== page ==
Development of perfume microcapsules with triggered release by mechanical forces

Conference Dates

April 3-7, 2016


Microcapsules have found applications or have potential applications in a wide range of industrial sectors. They can have many functions, including stabilization of active ingredients and/or realization of their controlled release. Microcapsules for such applications should have desirable structure and properties, including size, shell thickness, permeability, mechanical strength and surface composition, which may be achieved using appropriate formulation and processing conditions.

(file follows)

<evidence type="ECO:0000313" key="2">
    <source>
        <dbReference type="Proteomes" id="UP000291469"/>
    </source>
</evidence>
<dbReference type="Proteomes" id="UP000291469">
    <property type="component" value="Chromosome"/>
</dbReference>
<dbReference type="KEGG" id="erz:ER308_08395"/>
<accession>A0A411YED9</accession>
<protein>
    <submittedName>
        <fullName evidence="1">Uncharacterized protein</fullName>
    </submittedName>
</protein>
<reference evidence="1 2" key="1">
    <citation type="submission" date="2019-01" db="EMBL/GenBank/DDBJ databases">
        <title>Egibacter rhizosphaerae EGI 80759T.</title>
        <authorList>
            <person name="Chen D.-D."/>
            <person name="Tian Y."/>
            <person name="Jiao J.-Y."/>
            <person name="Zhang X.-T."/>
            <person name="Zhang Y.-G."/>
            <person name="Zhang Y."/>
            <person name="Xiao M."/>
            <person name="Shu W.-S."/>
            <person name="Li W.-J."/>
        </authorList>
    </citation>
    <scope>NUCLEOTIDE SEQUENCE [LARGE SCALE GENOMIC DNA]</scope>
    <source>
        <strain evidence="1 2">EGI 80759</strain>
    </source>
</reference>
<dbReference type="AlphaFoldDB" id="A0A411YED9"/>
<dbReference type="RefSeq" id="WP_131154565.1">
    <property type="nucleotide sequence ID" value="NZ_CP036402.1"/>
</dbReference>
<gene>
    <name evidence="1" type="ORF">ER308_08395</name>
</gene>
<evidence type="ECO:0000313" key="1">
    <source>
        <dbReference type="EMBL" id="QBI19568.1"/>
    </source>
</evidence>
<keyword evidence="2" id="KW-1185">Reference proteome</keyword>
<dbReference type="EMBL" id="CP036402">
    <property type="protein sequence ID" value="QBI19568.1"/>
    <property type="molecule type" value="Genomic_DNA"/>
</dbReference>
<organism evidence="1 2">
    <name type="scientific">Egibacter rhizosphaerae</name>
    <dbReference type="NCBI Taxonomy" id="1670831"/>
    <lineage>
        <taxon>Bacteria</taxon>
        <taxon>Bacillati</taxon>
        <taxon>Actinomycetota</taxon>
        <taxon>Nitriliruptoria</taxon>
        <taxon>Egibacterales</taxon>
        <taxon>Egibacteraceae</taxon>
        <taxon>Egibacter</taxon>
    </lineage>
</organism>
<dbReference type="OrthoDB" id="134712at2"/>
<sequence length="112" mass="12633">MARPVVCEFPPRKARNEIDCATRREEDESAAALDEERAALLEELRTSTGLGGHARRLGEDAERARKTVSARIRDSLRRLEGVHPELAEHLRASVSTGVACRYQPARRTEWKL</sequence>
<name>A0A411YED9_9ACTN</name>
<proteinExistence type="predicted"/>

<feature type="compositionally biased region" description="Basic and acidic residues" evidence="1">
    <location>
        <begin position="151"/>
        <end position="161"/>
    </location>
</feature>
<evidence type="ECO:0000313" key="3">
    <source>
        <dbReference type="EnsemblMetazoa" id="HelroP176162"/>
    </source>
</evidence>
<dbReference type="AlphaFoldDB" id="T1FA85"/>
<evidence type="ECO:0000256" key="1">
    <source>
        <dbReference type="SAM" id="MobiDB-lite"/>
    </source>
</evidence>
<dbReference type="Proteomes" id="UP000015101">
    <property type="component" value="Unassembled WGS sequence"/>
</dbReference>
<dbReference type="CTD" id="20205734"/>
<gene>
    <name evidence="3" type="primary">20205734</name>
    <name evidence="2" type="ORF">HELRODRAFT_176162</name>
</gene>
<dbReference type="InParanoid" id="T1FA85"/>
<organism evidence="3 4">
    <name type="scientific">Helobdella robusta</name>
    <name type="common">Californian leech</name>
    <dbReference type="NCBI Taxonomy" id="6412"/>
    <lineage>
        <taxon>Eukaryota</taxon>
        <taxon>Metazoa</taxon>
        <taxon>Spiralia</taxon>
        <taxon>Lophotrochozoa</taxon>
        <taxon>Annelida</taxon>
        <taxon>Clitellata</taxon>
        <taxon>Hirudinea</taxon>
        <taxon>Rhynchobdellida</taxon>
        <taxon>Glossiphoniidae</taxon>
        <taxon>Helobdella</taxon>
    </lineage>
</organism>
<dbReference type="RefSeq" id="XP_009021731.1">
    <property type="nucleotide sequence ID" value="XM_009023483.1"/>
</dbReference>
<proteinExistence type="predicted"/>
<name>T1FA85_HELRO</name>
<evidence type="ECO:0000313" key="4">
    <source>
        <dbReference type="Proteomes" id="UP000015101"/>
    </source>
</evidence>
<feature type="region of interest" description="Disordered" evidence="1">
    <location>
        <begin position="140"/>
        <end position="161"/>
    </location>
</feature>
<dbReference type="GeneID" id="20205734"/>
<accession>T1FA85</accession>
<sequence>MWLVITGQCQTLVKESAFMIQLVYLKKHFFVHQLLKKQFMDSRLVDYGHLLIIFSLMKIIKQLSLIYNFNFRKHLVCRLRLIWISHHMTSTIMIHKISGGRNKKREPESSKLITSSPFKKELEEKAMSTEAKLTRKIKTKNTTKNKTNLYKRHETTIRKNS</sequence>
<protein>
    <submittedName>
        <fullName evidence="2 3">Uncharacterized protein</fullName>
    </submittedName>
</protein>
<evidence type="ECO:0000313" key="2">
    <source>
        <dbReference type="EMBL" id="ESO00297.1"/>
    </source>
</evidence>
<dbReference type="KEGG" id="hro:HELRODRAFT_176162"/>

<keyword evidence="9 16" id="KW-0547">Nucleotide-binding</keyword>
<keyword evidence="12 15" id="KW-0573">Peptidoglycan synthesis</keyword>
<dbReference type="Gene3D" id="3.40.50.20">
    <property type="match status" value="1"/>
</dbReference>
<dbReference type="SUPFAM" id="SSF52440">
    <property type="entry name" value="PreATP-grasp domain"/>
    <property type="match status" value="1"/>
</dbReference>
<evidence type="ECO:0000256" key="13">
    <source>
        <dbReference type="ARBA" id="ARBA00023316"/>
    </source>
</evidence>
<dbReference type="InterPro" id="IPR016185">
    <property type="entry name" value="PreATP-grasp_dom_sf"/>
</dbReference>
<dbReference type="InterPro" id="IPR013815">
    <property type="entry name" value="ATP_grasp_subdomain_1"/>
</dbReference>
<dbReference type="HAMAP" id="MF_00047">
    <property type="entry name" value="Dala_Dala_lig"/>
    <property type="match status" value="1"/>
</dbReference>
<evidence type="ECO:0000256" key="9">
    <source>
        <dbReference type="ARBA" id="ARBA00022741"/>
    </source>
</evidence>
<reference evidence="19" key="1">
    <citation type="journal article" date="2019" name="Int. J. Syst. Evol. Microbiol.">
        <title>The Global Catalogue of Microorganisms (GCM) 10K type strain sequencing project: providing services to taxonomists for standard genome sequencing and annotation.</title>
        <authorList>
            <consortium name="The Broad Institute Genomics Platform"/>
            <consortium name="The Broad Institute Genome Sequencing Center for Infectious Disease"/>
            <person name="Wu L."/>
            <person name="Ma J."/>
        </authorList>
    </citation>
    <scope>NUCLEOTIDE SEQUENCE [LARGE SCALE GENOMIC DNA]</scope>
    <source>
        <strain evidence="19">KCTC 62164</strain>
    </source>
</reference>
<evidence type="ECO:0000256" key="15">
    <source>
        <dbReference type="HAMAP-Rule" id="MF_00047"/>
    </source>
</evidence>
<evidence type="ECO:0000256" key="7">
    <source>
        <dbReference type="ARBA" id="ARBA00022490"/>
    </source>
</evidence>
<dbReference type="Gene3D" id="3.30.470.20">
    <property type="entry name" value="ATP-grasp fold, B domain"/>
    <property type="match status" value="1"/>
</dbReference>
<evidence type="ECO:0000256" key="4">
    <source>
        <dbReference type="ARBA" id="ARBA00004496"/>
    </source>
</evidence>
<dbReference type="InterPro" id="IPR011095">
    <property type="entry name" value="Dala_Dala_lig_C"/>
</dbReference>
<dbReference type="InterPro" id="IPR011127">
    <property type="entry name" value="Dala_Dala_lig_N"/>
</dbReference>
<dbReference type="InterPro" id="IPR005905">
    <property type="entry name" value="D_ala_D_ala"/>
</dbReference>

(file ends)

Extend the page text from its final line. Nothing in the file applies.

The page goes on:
Different types of microcapsules ranging from one micron to hundreds of microns in size have been prepared for various applications, such as for making pressure-sensitive materials, carriers of drugs, cells, enzyme and active ingredients used in detergents and human care products. A unique technique called micromanipulation has been applied to determine the mechanical properties of these microcapsules. This technique is based on compression of single micro-particles between two flat surfaces and simultaneous measurement of the force applied to them. From direct micromanipulation measurements, the force required to cause a given deformation of single microcapsules, diameter, visco-elastic-plastic behaviour, rupture force and deformation at rupture can be obtained. Numerical modelling of the force versus deformation data with appropriate constitutive equations of the shell materials based on finite element analysis can be used to determine their intrinsic property parameters, such as Young’s modulus, yield stress, plastic modulus, and stress/strain at rupture. The mechanical properties of microcapsules with a shell of melamine formaldehyde containing a core of perfume have been extensively investigated, which combined with the data of their chemical composition, structure, leakage, and adhesion on fabric surfaces have been used to optimise their formulation and processing conditions, leading to commercialization of perfume microcapsules in detergents. The details of these studies will be presented.

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